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Setting Up Domains in Apache

Just a quick note on some Apache stuff I figured out last night. Those of you who either aren’t technical or aren’t likely to be near Apache might want to skip this one. Ditto for the folks that already know Apache well. Moving along…

The problem I was trying to solve was actually fairly simple. We at RedMonk have multiple domains:,,,, and so on. When we were running on top of a managed server, setting up new domains was the province of the managed server interface. Point this domain to this directory, and done.

On our coloed box, however, all the above domains know to do is resolve to our machine. So since our switch, and, specifically, have been resolving to the basic rather than and respectively. With me so far?

In essence, our problem was one of redirection. I needed to redirect incoming requests to another subdirectory on our machine. Seemed pretty simple, particularly because I have some experience with that in the form of Apache .htaccess files. A couple of quick searches led me to conclude that a .htaccess file placed in the root of our webserver that contained the following:

Redirect 301 /sogrady

Should turn the redirection trick nicely. You Apache folks in the back of the room snickering at me, pipe down – I’m a confessed Apache noob.

After trying this, I was immediately presented with a very basic problem in that it didn’t work. As in, nothing happened. continued resolving to as if the .htaccess wasn’t even there.

Back to the forums I went, and I discovered that my .htaccess file was not active for a simple reason: the default Ubuntu Apache config turns it off. The config for an Apache server in Ubuntu reads:

Options FollowSymLinks
AllowOverride None

I’ve bolded the ‘None’ because that was the problem. The none tells Apache that nothing – .htaccess files included – can override the standard configuration. It ignores the .htaccess file, in other words. So that was relatively easily remedied by changing AllowOverride None to AllowOverride All. Patting myself on the back for being so terribly clever, I hopped on a browser, headed to and was presented with an HTTP 500. That’s a problem.

After a bit of trial and error, I discovered that it was in fact the redirection line that was causing the problem. As soon as I removed that, everything was kool & the gang and resolving. Except for the fact, of course, that I still did not our vanity domains working properly.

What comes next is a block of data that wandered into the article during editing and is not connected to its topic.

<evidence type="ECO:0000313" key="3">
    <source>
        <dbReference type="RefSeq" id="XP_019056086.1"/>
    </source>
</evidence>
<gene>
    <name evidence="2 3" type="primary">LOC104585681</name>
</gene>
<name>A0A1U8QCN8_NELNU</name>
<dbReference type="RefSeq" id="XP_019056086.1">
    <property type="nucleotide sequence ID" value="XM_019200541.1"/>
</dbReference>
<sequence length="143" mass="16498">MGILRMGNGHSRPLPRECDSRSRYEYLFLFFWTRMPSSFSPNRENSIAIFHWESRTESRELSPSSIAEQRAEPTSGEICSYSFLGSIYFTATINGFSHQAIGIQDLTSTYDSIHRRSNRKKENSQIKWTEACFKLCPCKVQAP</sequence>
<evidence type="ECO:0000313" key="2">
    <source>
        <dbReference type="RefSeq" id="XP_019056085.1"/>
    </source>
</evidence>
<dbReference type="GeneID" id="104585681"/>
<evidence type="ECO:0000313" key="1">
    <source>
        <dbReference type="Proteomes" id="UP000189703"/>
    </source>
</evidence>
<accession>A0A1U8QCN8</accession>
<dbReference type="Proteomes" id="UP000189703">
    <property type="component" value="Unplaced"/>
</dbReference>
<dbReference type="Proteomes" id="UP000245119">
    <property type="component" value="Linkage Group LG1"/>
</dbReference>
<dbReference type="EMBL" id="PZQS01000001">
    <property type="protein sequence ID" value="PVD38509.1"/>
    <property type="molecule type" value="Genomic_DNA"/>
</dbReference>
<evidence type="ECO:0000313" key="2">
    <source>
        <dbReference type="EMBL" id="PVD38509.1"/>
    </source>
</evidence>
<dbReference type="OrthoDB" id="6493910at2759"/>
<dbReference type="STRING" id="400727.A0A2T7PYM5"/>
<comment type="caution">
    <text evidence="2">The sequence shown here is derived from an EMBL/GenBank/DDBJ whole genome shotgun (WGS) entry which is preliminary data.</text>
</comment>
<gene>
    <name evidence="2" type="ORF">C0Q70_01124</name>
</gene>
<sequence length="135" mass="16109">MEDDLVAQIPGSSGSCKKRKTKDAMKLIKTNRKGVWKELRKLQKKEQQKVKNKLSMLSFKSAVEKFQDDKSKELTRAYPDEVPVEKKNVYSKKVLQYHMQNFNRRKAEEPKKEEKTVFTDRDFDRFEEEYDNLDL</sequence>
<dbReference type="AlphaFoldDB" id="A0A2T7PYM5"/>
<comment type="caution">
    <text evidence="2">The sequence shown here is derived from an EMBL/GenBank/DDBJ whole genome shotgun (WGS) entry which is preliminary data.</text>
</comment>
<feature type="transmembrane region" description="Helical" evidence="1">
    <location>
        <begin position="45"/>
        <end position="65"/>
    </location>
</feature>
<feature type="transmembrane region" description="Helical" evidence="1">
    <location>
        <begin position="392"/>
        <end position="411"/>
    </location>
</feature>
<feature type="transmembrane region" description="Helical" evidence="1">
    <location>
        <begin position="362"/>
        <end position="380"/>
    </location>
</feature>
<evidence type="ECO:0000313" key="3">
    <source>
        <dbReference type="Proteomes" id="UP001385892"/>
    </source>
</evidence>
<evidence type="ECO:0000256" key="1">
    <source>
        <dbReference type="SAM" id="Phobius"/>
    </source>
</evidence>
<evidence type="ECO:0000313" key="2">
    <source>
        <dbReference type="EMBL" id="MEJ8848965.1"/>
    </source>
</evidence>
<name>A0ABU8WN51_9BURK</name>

More research led to the discovery of Apache’s virtual hosts facility. I was loathe to try this because my last experience with the functionality on a Solaris 10 box was while not technically classifiable as a disaster, not terribly fruitful either. But it seemed like the best option available to me.

On Dapper – the version of Ubuntu we’re running as our production server – the Apache file is split up, and the virtual hosts are located in a separate directory – /etc/apache2/sites-enabled, in our case. After looking at the default, and a couple of examples online, I thought that it didn’t look all that difficult, so I created a file (I’d display it, but don’t know how to escape everything in MT) called 001-tecosystems, dropped it in /etc/apache2/sites-enabled, and restarted Apache (/etc/init.d/apache2 restart). What does that do? Go hit and see. As I’ve been told, Apache can be easy to configure – if you know how to do it.

Despite the success in getting the basic domain work done, there are still a couple of problems. The virtual host set up seems to break relative links; the blog templates, for example, were unable to find their CSS files until I provided them an absolute (http://www.redmonk…) path. Normally, this wouldn’t be a problem – as the CSS fix demonstrates – but as covered the other day, Dojo doesn’t like absolute paths so the tooltips over at have broken. Also, I have yet to get subdomains ( working via a virtual host. When I tried to set up one for the wiki, it loaded but appended index.php on a dozen or more times. So no joy on that score.

So overall, Apache’s not too difficult to work with. A little obscure and esoteric at times, but manageable. The real question is whether the above – as I’ve contended previously – seems like an opportunity, and if so, for whom? More on that later.

Categories: How To's and More.

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5 Responses

  1. You should stick a ServerAlias to your 001-tecosystems file, which will make work as well.

  2. bless you, james. worked like a champ. will do that for the other sites as well.

  3. Perfectly illustrates how much work needs to be done on usability in the Open Source world.

    My reverse proxy handles virtual hosting nicely. You create your websites as directories (http://ipaddr/sogrady) on Apache (no special configuration required except you might want to listen on The proxy then intercepts incoming public requests for virtual domains and proxies (not redirects which is technically different) them to the correct directory on Apache.

    For instance

    firefox requests>
    proxyserver handles request and proxies to http://ipaddr/sogrady->
    Apache handles the final request

    This stuff is a nightmare to setup with apache.

  4. Why don’t you use webmin to set this all up ?

  5. I generally go about it as follows:

    NameVirtualHost *:80

    <VirtualHost *:80>
    ProxyPreserveHost On
    ProxyPass /
    ProxyPassReverse /

Some HTML is OK

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